Poetry & Prose

Santa Monica, open wound

The air was one heavy sigh,

pleased, floral, musical breath. Clingy,

before that would’ve bothered me.

I’m wearing my eighth grade formal dress,

have discovered my body

populates it in entirely

new ways. I do not feel

bashful. I feel like I’ve emerged

from the other side of a war

breathless battered blood-smeared stunned

stunning gasping stained. Eyes look

different on the other side of a war. I look at myself

like a dare (I’ve never

dared before). My mother recognizes this

gaze, this calls for a celebration.

Santa Monica’s choir sings for us, down

the elevator, out into the street. The torches spit

flames, this calls for a sacrifice.

I look to her expectantly, but she quells

their eager flares with a glance, not yet.

Everything aglow in

pink neon and orange

trumpet honeysuckle, the men

pass by as we cross the street

like they have my whole life, but this time

they choose me instead. I don’t

know if she’s nervous or proud,

if I’m nervous or proud.

Her hand squeezes mine

deliberately, with saccharine.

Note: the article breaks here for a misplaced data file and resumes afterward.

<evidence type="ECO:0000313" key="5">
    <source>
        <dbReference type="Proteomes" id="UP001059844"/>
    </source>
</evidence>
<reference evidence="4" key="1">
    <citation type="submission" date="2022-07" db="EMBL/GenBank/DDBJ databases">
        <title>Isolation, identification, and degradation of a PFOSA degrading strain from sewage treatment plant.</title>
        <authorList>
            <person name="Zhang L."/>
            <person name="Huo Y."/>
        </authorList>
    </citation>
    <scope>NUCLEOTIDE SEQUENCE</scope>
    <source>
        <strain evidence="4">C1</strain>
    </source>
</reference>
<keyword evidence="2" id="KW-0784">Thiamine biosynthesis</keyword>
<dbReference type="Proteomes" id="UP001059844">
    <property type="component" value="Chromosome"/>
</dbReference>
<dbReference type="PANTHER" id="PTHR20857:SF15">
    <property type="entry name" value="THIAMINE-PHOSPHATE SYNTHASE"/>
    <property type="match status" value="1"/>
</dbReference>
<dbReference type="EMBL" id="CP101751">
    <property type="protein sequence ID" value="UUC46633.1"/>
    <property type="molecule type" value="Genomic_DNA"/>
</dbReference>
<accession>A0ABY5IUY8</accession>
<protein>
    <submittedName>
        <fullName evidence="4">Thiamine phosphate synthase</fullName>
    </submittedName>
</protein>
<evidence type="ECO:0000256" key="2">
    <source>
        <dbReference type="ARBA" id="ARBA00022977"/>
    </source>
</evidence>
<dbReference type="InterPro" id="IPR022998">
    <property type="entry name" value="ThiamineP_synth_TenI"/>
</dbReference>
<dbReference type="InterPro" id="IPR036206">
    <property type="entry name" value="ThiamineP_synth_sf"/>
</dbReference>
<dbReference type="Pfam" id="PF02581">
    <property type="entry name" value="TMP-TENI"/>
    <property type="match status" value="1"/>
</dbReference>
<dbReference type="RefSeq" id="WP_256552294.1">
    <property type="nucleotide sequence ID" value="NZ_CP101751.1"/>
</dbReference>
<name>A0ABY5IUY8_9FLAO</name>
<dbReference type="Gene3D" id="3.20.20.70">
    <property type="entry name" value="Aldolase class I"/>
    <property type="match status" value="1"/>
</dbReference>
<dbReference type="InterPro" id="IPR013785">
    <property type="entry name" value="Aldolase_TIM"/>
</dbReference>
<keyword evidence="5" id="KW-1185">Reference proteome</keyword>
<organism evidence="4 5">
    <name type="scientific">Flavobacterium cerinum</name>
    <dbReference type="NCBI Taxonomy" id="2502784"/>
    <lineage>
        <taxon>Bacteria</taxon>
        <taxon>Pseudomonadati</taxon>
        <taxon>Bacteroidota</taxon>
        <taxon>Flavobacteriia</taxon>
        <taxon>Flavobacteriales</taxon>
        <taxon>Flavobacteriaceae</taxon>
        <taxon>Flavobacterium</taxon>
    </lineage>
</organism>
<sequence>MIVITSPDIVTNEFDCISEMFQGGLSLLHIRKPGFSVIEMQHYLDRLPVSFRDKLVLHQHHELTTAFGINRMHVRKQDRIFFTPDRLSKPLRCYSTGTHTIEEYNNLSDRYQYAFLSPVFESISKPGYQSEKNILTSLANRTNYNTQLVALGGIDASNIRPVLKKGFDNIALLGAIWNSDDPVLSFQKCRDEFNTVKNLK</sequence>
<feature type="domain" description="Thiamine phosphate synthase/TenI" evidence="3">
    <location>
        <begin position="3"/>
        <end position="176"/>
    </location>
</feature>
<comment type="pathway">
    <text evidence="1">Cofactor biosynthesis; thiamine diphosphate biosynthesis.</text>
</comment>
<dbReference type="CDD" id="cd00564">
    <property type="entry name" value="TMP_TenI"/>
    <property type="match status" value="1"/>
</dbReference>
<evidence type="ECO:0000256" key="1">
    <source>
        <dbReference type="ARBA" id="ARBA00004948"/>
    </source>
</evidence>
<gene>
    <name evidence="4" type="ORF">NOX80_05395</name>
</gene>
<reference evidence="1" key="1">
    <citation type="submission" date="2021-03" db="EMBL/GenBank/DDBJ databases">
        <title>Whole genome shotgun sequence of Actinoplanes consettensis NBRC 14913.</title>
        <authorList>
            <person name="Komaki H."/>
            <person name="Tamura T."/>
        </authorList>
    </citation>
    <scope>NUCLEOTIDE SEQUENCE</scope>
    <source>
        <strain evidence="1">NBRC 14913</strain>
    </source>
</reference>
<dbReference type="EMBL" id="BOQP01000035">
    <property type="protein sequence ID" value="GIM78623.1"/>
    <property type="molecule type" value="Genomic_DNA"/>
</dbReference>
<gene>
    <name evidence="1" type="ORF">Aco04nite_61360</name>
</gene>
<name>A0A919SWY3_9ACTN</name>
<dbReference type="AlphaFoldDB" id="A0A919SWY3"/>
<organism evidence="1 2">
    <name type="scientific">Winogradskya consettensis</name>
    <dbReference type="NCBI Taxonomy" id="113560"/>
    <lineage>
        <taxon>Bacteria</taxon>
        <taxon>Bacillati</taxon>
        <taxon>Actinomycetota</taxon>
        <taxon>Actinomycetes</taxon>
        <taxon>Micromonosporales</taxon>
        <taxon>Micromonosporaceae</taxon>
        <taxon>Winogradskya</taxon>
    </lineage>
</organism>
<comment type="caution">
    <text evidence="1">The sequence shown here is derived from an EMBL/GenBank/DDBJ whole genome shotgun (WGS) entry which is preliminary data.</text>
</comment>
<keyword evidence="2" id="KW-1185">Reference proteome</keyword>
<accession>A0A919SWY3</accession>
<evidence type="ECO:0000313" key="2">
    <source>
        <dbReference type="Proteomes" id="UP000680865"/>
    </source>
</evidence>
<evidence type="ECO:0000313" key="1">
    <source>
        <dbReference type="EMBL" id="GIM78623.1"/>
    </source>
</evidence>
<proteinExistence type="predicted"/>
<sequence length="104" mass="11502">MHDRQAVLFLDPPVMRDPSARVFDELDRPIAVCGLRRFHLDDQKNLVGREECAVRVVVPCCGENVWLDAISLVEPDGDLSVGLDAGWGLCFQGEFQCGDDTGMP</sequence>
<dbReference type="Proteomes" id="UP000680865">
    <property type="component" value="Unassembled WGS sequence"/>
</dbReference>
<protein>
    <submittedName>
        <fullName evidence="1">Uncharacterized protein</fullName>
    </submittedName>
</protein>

At the restaurant we’re seated

by the window. Santa Monica,

open wound, spitting


and phosphorescent. Santa Monica,

florid whisperer. She orders a grey goose

martini with three olives, make it

very dirty (it will be

years before I suggest filthy

instead, she’ll love it). She orders

a dozen oysters on the half shell. I sip

the very dirty martini to try, and pretend to ignore

the oysters for as long as I can. I had always refused,

but I knew there’d be none of that

tonight. So she showed me how,

put the ancient thing

to the bloom of her lips, gently,

gently. Then I watched as she slurped

it down whole,

mercilessly, monstrously,

a wolf, a wolf, a wolf, slurped

its guts and veins and

vim, left a pool of primordial

plasma then slurped that too,

slurped its prismatic

pearl, slurped the shell,

the world’s oldest

fossil, and I watched it move

down her throat and disappear

forever. I knew it was my turn,

so I took it. Her hand let go of mine

deliberately, with strychnine.

I moved the next one to my mouth

carefully, like it held the last drops

of water in the desert. I cradled

and nursed it. I baptized

my lips in its vitreous

ooze and my lips were reborn. I felt

myself change. I felt myself named. I felt

myself found. I felt my pupils

turn pinprick in focus, and I swallowed


and swallowed and swallowed and

I don’t know how long it took to swallow

it all but I did. And when it was all gone,

the night humming an indigo conclusion,

I felt it inside of me, and it was a tiny, futile thing.

She gave me another and I finished in seconds,

another and another and another until the

platter was left lonely silver, licked bone-

clean while she ordered more.

I hadn’t known I was so hungry.


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